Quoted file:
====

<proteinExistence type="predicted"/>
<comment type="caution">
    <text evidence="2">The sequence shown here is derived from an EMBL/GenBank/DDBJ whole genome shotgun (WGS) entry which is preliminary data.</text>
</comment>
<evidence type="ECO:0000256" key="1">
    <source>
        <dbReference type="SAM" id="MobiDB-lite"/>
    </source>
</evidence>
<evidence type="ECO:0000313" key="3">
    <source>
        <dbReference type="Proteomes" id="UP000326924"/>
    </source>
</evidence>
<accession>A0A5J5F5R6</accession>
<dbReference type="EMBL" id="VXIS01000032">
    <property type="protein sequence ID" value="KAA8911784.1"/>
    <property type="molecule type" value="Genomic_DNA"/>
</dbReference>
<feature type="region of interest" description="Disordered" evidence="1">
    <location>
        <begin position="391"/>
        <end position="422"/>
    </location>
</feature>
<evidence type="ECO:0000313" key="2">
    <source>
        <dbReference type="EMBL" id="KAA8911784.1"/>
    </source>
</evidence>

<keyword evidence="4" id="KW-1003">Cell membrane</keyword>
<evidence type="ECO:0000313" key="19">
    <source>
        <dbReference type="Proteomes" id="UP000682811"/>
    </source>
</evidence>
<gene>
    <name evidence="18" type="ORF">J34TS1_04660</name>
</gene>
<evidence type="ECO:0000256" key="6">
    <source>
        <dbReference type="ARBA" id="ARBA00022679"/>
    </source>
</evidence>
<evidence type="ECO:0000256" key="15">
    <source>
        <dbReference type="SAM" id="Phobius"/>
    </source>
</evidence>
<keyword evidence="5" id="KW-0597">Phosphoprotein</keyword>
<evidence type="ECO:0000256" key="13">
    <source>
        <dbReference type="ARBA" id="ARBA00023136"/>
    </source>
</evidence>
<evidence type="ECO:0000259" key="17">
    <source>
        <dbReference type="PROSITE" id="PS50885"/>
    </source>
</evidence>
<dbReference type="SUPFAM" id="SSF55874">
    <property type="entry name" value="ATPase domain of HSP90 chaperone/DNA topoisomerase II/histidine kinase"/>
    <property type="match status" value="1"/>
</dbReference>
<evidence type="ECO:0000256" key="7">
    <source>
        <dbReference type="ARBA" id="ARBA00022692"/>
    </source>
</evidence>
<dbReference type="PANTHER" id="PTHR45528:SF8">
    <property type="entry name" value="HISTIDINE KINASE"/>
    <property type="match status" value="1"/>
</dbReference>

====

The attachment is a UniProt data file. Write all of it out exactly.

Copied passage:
<proteinExistence type="predicted"/>
<comment type="caution">
    <text evidence="2">The sequence shown here is derived from an EMBL/GenBank/DDBJ whole genome shotgun (WGS) entry which is preliminary data.</text>
</comment>
<evidence type="ECO:0000256" key="1">
    <source>
        <dbReference type="SAM" id="MobiDB-lite"/>
    </source>
</evidence>
<evidence type="ECO:0000313" key="3">
    <source>
        <dbReference type="Proteomes" id="UP000326924"/>
    </source>
</evidence>
<accession>A0A5J5F5R6</accession>
<dbReference type="EMBL" id="VXIS01000032">
    <property type="protein sequence ID" value="KAA8911784.1"/>
    <property type="molecule type" value="Genomic_DNA"/>
</dbReference>
<feature type="region of interest" description="Disordered" evidence="1">
    <location>
        <begin position="391"/>
        <end position="422"/>
    </location>
</feature>
<evidence type="ECO:0000313" key="2">
    <source>
        <dbReference type="EMBL" id="KAA8911784.1"/>
    </source>
</evidence>

<keyword evidence="4" id="KW-1003">Cell membrane</keyword>
<evidence type="ECO:0000313" key="19">
    <source>
        <dbReference type="Proteomes" id="UP000682811"/>
    </source>
</evidence>
<gene>
    <name evidence="18" type="ORF">J34TS1_04660</name>
</gene>
<evidence type="ECO:0000256" key="6">
    <source>
        <dbReference type="ARBA" id="ARBA00022679"/>
    </source>
</evidence>
<evidence type="ECO:0000256" key="15">
    <source>
        <dbReference type="SAM" id="Phobius"/>
    </source>
</evidence>
<keyword evidence="5" id="KW-0597">Phosphoprotein</keyword>
<evidence type="ECO:0000256" key="13">
    <source>
        <dbReference type="ARBA" id="ARBA00023136"/>
    </source>
</evidence>
<evidence type="ECO:0000259" key="17">
    <source>
        <dbReference type="PROSITE" id="PS50885"/>
    </source>
</evidence>
<dbReference type="SUPFAM" id="SSF55874">
    <property type="entry name" value="ATPase domain of HSP90 chaperone/DNA topoisomerase II/histidine kinase"/>
    <property type="match status" value="1"/>
</dbReference>
<evidence type="ECO:0000256" key="7">
    <source>
        <dbReference type="ARBA" id="ARBA00022692"/>
    </source>
</evidence>
<dbReference type="PANTHER" id="PTHR45528:SF8">
    <property type="entry name" value="HISTIDINE KINASE"/>
    <property type="match status" value="1"/>
</dbReference>